Annoying calls prompt questions about effectiveness of Do Not Call registry
Henderson, NV (KTNV) -- More people from across the valley are turning to Action News in hopes of some peace and quiet following a series of annoying phone calls.
After our first story, we heard from several others who are tired of the endless calls; some are questioning the effectiveness of the Do Not Call registry.
When it comes to the calls, Brenda Grasso of Henderson has had enough.
"The phone will ring. I'll pick it up and there's no one there," Grasso said.
Grasso said the random calls to her cell phone started several weeks ago.
"It's sporadic," Grasso said. "Sometimes I can get two or three in a day. Sometimes, once or twice a week."
Sound familiar? Just last week, Rosemarie Schaich of Las Vegas told Action News, "We're sleeping. The phone rings. I jump out of bed. There's nobody there."
Rosemarie's battle involves random 1-800 numbers. Brenda said she has a similar problem but not with 1-800 numbers; her calls come from all different area codes.
"I can't distinguish which ones to pick up and which ones not," Grasso said.
Fearing the "one ring scam," Brenda does not call back. It's unclear exactly where the calls are coming from. Both women said their cell phones are listed on the Do Not Call registry.
"I don't think it works, obviously because you're still getting annoyance and the likes," Grasso said.
The Federal Trade Commission disagrees.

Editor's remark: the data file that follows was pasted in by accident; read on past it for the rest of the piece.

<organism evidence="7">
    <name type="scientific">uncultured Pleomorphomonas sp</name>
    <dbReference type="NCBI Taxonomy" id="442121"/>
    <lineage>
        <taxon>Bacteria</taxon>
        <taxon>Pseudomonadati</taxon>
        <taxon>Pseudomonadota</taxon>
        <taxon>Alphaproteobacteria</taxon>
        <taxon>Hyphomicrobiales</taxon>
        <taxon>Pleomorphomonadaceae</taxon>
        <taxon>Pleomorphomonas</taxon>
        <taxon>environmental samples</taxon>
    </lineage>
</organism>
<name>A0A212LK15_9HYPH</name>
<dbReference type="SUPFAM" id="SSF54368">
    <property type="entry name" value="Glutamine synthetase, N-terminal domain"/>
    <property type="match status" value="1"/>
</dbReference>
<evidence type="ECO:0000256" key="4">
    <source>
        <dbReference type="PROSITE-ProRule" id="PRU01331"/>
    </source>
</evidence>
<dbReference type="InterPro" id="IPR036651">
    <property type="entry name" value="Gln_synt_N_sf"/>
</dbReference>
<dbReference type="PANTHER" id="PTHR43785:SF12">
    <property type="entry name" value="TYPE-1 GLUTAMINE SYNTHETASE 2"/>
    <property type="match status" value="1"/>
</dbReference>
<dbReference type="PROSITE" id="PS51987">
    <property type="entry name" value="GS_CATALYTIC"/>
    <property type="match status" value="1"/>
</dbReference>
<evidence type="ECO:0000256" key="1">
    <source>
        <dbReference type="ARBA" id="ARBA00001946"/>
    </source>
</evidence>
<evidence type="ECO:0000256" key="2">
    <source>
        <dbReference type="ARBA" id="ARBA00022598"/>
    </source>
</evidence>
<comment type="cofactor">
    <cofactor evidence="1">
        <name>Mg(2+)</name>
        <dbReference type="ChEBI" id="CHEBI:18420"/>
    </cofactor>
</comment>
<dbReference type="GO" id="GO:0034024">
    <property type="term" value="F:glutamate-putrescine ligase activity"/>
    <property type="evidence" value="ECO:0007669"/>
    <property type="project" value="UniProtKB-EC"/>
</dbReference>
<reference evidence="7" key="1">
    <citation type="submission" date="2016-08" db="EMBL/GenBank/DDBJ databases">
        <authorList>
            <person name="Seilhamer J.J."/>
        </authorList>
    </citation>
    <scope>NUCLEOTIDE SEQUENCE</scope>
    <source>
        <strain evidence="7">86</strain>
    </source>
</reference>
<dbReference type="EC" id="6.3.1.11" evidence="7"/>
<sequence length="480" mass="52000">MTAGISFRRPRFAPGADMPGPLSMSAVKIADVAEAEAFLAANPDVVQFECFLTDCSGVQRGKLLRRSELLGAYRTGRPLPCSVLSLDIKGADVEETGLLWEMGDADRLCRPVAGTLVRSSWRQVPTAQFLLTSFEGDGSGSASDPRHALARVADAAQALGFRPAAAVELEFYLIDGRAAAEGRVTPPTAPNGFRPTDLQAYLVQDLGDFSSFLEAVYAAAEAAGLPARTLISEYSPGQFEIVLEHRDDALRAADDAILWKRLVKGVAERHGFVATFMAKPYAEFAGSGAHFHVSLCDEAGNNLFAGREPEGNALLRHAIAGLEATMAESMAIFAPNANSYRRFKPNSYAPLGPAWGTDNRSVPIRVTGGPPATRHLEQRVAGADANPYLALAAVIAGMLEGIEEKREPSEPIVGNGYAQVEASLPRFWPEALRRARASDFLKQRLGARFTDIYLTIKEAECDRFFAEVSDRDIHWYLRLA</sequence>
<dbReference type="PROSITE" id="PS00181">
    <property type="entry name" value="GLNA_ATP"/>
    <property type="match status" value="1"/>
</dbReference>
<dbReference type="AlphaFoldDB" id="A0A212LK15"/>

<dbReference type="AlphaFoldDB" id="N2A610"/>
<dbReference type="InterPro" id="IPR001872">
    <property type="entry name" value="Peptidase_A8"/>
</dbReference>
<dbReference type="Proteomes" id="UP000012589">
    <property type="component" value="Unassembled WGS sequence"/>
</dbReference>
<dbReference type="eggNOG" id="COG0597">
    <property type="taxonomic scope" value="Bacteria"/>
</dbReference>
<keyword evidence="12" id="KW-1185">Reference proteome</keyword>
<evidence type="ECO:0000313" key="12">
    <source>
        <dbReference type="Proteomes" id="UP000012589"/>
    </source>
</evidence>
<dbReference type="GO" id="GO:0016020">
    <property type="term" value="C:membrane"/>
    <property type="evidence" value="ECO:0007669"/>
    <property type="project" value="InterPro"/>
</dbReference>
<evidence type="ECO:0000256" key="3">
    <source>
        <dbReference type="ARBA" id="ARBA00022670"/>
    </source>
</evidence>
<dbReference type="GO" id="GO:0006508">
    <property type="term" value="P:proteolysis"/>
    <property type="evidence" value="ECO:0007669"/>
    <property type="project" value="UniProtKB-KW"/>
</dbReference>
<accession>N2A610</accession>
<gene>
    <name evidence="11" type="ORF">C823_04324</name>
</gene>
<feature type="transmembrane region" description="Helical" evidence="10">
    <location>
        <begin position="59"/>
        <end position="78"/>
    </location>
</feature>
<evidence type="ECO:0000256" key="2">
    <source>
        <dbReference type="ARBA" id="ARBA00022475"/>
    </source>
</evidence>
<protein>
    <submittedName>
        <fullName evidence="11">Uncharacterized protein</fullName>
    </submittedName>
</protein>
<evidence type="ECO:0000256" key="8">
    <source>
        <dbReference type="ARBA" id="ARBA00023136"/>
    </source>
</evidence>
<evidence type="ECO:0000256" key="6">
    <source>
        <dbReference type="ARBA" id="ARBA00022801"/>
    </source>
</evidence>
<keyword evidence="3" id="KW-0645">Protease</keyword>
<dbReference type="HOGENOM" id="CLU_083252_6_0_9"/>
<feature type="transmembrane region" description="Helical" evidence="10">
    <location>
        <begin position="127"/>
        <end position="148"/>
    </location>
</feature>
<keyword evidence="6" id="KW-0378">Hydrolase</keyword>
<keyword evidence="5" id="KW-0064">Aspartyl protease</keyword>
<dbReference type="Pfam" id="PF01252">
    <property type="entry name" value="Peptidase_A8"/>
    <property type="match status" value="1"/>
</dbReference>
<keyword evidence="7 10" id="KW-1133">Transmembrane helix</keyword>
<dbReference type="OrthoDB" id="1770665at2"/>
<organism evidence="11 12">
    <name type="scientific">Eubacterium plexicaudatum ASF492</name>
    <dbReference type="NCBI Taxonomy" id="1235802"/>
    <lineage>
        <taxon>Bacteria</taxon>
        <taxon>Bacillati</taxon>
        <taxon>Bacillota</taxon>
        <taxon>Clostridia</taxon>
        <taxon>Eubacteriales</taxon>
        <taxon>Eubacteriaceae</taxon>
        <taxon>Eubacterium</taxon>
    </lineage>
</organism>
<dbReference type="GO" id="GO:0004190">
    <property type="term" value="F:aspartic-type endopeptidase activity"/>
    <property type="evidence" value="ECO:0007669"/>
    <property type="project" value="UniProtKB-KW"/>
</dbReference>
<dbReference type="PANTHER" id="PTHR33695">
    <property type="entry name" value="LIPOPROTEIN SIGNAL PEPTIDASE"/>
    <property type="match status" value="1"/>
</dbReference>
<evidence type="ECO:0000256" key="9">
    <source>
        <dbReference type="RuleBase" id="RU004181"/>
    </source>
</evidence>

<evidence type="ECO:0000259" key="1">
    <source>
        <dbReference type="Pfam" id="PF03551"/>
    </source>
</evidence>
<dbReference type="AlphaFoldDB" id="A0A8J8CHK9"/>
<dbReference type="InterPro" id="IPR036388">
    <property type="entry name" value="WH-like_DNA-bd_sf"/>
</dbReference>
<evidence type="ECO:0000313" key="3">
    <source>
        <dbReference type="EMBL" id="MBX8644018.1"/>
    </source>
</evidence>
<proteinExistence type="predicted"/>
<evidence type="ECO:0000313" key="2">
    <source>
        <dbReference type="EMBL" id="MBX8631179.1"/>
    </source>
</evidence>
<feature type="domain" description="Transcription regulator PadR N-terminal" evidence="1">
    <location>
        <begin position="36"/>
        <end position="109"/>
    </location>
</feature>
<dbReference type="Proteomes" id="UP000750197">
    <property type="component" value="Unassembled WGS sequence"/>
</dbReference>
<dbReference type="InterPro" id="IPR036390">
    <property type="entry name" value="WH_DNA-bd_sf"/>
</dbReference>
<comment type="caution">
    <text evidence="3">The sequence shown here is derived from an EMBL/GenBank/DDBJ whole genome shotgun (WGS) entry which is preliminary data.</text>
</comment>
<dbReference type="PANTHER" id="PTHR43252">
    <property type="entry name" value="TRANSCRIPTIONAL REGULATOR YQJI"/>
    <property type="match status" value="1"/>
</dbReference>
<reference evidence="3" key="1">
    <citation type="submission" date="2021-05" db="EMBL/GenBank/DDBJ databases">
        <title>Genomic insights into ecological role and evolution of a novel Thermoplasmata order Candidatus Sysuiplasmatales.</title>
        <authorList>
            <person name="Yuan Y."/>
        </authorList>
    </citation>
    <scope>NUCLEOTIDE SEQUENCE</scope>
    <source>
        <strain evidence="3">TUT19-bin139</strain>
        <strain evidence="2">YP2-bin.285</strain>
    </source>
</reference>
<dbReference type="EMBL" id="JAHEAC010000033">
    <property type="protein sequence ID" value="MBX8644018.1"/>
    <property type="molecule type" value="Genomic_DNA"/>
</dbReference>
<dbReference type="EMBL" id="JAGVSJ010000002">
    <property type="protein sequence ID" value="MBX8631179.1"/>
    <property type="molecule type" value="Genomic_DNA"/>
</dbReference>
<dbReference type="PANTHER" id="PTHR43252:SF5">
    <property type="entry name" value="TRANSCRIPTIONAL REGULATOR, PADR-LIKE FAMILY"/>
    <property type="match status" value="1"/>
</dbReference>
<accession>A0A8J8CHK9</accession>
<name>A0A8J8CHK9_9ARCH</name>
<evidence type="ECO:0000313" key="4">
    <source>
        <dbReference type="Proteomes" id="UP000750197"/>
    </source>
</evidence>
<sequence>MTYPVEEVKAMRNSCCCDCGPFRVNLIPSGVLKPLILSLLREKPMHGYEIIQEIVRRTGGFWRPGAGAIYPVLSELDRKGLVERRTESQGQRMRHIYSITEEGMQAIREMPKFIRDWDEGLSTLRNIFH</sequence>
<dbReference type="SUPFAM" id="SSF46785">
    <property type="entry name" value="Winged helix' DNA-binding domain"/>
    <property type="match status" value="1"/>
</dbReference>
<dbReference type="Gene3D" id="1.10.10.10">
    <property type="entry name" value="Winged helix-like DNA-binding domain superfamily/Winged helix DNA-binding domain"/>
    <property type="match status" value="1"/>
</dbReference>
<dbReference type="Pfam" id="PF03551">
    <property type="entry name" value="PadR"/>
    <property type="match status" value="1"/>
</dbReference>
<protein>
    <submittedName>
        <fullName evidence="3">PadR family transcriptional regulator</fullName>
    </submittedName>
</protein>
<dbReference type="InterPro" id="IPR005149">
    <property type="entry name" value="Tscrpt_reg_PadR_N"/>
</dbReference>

"The Do Not Call registry is absolutely effective," said Bikram Bandy, Do Not Call program coordinator at the FTC in Washington, D.C.
The agency noted that some calls are still permitted under the registry including those from charities, surveys, political groups and companies you've done business with. Bandy said the agency does not investigate every single complaint, instead looking for patterns of violations.
"There are lots of companies that download the registry every day. We see that and they take steps to comply with the Do Not Call laws," Bandy said.
The registry has led to 80 resolved enforcement cases, the FTC said on its website.
Action News tried calling some of the numbers provided by Brenda and Rosemarie. Most led to busy signals or operator error messages. A few of the numbers on Rosemarie's phone traced back to real businesses but it's unclear if the business made the call or if someone else spoofed the number, a technique used to mask the true origin.
Nevada has its own Do Not Call laws. The state attorney general's office said the state leaves most enforcement action to the FTC because many of the chronic offenders are part of a national problem.
The FTC recommends you don't answer the calls and don't call back if they don't leave a message.